Many of those who founded the first successful colonies in North America saw utopia in religious terms. America was the new promised land where God’s Kingdom would finally manifest on earth. Such a Kingdom, however, is beyond the efforts of humanity alone to create; it’s appearance is through an act of God at the culmination of history. Human beings can prepare for it, but its manifestation is ultimately through apocalypse.

"Apocalypse" comes from the Greek apokalupsis which means to uncover or to reveal. It is actually a synonym for "revelation." However, in popular usage (or misusage), it has come to mean "disaster" or "catastrophe", perhaps because in that final revelation which it represents, all that is of illusion and not aligned with God (which might be construed as being most of human civilization) is swept away.

In a deeper spiritual sense, then, apocalypse stands for that moment in which we see the truth and are made free by it, all falsehood falling away. That revelation may indeed overturn our personal (or collective) world, shattering closely held assumptions, forcing us to revision the nature of reality and propelling us into that reorganization of guiding myths which some are calling the "paradigm shift." It is important to realize, though, that while such an overturning can seem traumatic and disorienting in the moment – a true disaster – the emphasis is on the revelation, the new vision and insights, the new life that now springs forth. Apocalypse originally stood for an act of liberation and birth, not of death or destruction.

However, apocalyptic thinking did not carry through this original emphasis. Instead, it has become an image of conflict between forces of good and evil on personal and planetary scales. This image necessitates a vision of an enemy and a consciousness of struggle. It divides life into two armed camps and defines the meaning of life in terms of battle and conquest, with apocalypse itself being the final moment of victory over the forces of Satan when history is brought to a close and the eternal kingdom of God is brought to earth.

Where the utopian vision may see history as the story of unending progress, the apocalyptic vision sees it as a means to an end. History is the temporary battleground between Light and Dark, Good and Evil; its function is to make itself obsolete, to bring us all to the Final Days when that battle will be won and history – and progress – will be unnecessary. Utopia focuses upon time, while apocalypse focuses upon the timeless.

The apocalyptic vision is deeply rooted in North American history. It manifests as a sense of mission, of being the representative of the Forces of Light upon earth, which in turn stimulates the need to have an Enemy. This Enemy has not always been another country; at times it has been nature. However, it is this viewpoint that contributes to such ideas as the United States being the world’s policeman. In the past two years, we have seen this tendency starkly portrayed in the Reagan Administration, which turns the Soviet Union from being another country with whom we have both differences and common aims into being the embodiment of planetary evil, America’s satanic counterpart.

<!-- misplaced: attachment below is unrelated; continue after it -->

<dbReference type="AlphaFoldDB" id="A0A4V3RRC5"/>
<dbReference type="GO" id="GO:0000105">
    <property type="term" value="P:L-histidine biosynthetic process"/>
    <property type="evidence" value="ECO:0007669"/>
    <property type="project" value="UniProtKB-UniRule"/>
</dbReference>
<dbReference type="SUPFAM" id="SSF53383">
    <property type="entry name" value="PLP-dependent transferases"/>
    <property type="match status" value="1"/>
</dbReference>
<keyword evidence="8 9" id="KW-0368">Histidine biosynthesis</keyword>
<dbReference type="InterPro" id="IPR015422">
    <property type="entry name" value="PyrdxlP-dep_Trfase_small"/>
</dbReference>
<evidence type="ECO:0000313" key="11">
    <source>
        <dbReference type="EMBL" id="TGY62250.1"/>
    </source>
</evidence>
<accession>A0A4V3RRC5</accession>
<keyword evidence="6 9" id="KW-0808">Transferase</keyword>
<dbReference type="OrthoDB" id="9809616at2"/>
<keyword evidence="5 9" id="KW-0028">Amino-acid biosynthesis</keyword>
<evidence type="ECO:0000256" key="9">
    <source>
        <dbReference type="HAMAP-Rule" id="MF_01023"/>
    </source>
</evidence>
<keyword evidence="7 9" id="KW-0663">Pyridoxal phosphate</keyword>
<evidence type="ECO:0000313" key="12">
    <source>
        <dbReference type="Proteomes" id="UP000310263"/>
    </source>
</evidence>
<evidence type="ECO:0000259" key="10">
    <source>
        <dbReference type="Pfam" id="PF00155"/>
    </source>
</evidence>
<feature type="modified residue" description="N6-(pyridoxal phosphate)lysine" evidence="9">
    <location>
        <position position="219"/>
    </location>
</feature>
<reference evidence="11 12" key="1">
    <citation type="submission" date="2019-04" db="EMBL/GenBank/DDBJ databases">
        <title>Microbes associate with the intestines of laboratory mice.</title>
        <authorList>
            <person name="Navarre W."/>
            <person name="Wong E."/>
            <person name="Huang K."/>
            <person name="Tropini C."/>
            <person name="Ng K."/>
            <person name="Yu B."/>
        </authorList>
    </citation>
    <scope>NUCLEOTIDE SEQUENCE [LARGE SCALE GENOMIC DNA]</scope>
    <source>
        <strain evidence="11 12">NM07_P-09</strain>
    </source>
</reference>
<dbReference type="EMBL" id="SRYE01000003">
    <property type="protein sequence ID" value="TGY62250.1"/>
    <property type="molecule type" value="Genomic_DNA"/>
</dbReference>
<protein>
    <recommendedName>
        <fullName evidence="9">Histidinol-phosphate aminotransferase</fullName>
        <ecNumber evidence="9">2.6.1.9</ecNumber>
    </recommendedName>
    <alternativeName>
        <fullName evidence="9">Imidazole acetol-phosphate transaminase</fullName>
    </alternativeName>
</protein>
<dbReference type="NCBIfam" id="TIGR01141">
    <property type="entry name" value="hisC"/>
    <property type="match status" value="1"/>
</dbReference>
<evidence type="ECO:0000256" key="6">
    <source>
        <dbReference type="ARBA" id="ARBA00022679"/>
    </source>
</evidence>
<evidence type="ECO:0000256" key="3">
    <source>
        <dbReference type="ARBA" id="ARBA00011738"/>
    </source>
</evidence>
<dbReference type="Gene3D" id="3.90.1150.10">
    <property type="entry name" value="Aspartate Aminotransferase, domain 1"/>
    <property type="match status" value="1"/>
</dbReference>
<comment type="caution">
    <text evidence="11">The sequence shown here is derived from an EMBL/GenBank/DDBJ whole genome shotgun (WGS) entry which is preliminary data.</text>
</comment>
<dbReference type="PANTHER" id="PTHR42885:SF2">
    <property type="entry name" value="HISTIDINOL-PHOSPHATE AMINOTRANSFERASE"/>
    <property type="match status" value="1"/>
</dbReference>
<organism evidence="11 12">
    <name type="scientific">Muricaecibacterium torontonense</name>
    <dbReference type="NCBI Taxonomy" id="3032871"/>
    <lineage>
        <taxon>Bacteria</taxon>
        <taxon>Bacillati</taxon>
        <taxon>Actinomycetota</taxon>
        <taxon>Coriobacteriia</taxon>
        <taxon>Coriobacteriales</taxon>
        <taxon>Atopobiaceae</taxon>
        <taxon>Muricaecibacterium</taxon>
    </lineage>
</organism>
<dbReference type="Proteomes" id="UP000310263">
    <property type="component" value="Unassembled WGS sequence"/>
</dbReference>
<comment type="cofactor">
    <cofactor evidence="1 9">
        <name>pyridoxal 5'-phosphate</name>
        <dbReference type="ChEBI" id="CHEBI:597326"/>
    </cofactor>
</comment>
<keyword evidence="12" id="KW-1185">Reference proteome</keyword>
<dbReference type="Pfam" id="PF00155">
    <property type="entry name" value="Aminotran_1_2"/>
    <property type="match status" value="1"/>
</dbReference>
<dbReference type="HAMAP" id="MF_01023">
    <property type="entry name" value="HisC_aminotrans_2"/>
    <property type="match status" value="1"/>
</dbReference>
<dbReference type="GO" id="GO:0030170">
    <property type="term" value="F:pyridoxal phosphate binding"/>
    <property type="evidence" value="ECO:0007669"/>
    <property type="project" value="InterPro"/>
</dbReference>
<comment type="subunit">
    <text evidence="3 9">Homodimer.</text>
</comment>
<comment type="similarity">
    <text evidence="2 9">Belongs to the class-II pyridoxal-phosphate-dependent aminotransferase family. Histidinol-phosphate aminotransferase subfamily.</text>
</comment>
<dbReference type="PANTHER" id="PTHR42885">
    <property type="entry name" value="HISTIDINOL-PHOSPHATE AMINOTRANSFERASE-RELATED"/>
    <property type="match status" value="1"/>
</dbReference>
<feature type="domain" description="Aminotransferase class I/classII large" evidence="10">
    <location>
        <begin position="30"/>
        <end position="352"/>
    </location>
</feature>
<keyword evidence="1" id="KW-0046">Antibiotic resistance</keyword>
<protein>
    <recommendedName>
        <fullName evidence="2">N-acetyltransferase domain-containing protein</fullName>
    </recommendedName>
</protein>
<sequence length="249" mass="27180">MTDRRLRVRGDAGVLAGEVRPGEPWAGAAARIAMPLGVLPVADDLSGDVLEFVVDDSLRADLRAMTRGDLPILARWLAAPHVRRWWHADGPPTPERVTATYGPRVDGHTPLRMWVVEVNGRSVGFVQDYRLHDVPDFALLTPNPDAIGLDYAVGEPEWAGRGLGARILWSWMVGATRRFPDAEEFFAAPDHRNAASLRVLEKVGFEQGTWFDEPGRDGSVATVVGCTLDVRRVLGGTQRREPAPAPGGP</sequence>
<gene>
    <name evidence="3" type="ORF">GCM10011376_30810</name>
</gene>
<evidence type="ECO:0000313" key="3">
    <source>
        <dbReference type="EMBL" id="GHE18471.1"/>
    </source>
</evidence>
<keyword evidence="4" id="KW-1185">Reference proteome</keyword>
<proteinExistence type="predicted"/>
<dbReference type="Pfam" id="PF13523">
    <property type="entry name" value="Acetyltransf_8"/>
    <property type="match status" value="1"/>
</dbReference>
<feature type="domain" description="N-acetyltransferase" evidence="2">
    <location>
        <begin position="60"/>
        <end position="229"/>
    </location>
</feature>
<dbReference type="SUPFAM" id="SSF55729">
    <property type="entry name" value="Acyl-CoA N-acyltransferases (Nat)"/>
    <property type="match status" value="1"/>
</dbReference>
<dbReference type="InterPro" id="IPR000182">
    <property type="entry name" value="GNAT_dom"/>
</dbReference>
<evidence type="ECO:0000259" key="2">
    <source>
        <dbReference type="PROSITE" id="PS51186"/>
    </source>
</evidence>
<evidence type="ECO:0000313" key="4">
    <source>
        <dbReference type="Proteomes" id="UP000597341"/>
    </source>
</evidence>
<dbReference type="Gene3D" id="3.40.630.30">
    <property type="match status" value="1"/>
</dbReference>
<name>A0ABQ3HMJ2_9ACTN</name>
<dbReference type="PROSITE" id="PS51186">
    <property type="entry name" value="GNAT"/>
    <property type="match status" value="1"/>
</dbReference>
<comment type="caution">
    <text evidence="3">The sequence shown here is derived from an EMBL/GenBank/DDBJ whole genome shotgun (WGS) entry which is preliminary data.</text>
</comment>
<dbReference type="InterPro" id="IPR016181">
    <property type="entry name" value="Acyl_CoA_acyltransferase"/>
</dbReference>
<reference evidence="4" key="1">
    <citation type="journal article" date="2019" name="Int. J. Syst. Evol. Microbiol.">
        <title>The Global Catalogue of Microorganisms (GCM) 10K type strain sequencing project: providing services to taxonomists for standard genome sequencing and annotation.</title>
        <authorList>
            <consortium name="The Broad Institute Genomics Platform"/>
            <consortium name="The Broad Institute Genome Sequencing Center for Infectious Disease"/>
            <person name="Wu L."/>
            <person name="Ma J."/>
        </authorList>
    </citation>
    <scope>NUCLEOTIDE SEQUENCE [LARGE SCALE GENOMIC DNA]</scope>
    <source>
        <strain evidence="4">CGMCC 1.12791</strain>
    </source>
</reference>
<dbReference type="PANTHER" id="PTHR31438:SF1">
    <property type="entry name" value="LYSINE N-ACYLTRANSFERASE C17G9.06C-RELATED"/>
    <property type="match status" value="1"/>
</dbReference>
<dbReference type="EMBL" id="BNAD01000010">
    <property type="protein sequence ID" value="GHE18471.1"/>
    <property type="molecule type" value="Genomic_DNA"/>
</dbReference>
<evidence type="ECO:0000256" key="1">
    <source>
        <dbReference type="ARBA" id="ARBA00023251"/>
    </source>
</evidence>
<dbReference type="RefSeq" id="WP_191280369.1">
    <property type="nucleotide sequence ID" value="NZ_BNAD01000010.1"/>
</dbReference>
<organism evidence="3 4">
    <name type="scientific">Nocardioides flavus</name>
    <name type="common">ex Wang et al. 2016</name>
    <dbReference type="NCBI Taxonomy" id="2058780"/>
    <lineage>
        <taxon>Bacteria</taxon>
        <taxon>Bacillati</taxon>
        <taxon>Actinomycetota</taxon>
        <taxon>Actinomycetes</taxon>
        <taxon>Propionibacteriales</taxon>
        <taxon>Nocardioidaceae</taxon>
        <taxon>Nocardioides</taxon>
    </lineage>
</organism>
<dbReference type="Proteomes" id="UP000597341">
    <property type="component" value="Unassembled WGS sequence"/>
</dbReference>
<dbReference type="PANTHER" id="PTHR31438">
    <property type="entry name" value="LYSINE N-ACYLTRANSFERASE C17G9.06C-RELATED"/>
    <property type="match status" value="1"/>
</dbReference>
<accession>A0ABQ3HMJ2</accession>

The challenge with the apocalyptic viewpoint is that it seeks the final battle; it desires the resolution of the dialectical tension between good and evil but sees this resolution not as revelation but as victory and conquest. In an age of nuclear weapons, to conduct foreign policy from an apocalyptic perspective is to flirt with suicide.

This perspective can also lead one to devalue the things of this world in favor of the world to come. Everything becomes fodder to be used in arriving at the apocalyptic moment when history will end and eternity begin. The dialectic between good and evil extends to become a split between spirit and earth, humanity and nature, eternity and history. One effect of this is a disregard for the things and processes of the earth and the loss of an ecological sensitivity. I am reminded of a statement attributed to Secretary of the Interior James Watt, made while he was addressing a convention of fundamentalist Christians. He is alleged to have said that we need not be overly concerned about the environment because the Second Coming and the Millennium were soon to take place, after which all earthly concerns would become meaningless. Whether or not he actually said this, it is an attitude I have encountered amongst those strongly influenced by apocalyptic thinking and represents one of the negative aspects of this perspective.

These images of progress, utopia, and apocalypse strongly affect our thinking about the destiny and purpose of North America. They shape its vision. However, they also distort that vision by laying an unhealthy and at times unrealistic burden upon this continent. The implication is that we are the leaders, the saviors, the transformers of the world, divinely appointed to usher in a new order of the ages (a Novus Ordo Seclorum, as it says on the Great Seal of the United States). This is a worthy and noble ideal, and certainly we in North America, blessed as we are with so many forms of natural and material abundance and with a free and creative society, have a responsibility to humanity to use our richness wisely and for the good of the whole. We are not world saviors, though. The burden of creating a sacred planetary civilization is not ours alone but is shared by all nations.